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ABSTRACT: Thermodynamic and Kinetic Constraints on the Formation and Destruction of Magnetic Minerals in Subsurface Environments Containing Hydrocarbons

BURTON, E. A., and J. Qi, Northern Illinois University, DeKalb, IL, and H. G. MACHEL, University of Alberta, Edmonton, Alberta, Canada

Thermodynamic stability calculations have been used to predict the geochemical conditions for precipitation and dissolution of magnetic minerals at temperatures from 25 to 200 degrees C and under correlative hydrostatic pressures. Consideration of extant kinetic data however, modifies the mineral assemblages predicted by thermodynamics.

Thermodynamic stability fields were calculated for hematite, magnetite, pyrrhotite, siderite, pyrite, and aqueous Fe2+ over the ranges for total inorganic carbon, total sulfur, pH and Eh conditions appropriate to many subsurface environments. Results indicate several general trends. With increasing temperature and pressure, the range of conditions under which siderite is stable relative to pyrite and magnetite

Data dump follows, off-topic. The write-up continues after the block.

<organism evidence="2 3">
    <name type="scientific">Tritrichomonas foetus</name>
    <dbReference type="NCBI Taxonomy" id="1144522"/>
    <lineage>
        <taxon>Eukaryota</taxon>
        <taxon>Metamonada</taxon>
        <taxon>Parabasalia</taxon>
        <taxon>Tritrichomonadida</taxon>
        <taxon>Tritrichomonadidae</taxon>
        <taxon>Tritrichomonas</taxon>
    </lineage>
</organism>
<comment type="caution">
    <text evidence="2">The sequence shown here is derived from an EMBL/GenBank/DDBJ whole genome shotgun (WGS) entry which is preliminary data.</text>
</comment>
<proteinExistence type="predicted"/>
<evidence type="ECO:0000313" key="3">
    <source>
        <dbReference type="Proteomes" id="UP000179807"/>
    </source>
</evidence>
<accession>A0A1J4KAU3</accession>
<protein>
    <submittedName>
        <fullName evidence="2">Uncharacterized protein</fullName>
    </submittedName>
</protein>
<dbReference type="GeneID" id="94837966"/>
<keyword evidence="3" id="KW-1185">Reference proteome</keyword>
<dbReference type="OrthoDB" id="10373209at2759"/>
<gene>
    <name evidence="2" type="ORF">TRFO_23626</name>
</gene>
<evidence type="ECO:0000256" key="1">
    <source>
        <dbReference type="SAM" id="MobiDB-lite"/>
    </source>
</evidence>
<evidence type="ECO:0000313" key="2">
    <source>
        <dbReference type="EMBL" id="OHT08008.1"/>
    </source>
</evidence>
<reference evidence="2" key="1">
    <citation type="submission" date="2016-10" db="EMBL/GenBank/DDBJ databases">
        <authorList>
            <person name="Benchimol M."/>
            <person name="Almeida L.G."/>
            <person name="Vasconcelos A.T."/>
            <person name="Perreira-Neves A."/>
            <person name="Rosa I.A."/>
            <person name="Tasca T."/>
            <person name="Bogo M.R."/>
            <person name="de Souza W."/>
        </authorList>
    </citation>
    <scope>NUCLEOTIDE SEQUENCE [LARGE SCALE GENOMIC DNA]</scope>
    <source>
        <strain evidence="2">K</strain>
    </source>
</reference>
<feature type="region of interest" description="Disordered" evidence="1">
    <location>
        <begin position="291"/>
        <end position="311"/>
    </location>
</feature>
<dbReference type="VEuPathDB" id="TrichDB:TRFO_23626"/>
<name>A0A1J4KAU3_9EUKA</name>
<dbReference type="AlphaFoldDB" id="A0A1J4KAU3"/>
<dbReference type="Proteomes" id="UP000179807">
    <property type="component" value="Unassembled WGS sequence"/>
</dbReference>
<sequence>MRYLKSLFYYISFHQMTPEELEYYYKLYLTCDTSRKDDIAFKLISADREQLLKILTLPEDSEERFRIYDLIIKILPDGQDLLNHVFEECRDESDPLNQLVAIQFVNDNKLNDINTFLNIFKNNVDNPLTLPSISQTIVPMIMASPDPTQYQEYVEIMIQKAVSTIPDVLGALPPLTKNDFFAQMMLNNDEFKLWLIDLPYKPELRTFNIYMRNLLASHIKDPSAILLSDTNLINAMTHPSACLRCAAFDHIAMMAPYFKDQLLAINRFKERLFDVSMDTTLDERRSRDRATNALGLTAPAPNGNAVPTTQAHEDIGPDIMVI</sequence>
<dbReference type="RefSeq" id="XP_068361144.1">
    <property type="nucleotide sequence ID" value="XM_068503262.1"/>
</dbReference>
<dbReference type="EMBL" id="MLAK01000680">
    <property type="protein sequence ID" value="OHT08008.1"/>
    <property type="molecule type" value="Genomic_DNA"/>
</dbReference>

increases substantially, pyrrhotite becomes stable at lower pH values, and magnetite is stable relative to hematite at higher Eh conditions. However, even though pyrite should be the thermodynamically stable phase over a large range of pH conditions, kinetic inhibition results in formation of metastable amorphous FeS, which converts to pyrite at relatively slow rates at pH < 7, and at insignificant rates at pH > 7.

These results constrain the conditions for formation and destruction of magnetic minerals in subsurface environments and have important applications for predicting the locations of hydrocarbon accumulations from anomalous magnetization patterns found in core as well as at the surface.

 

AAPG Search and Discovery Article #91015©1992 AAPG International Conference, Sydney, N.S.W., Australia, August 2-5, 1992 (2009)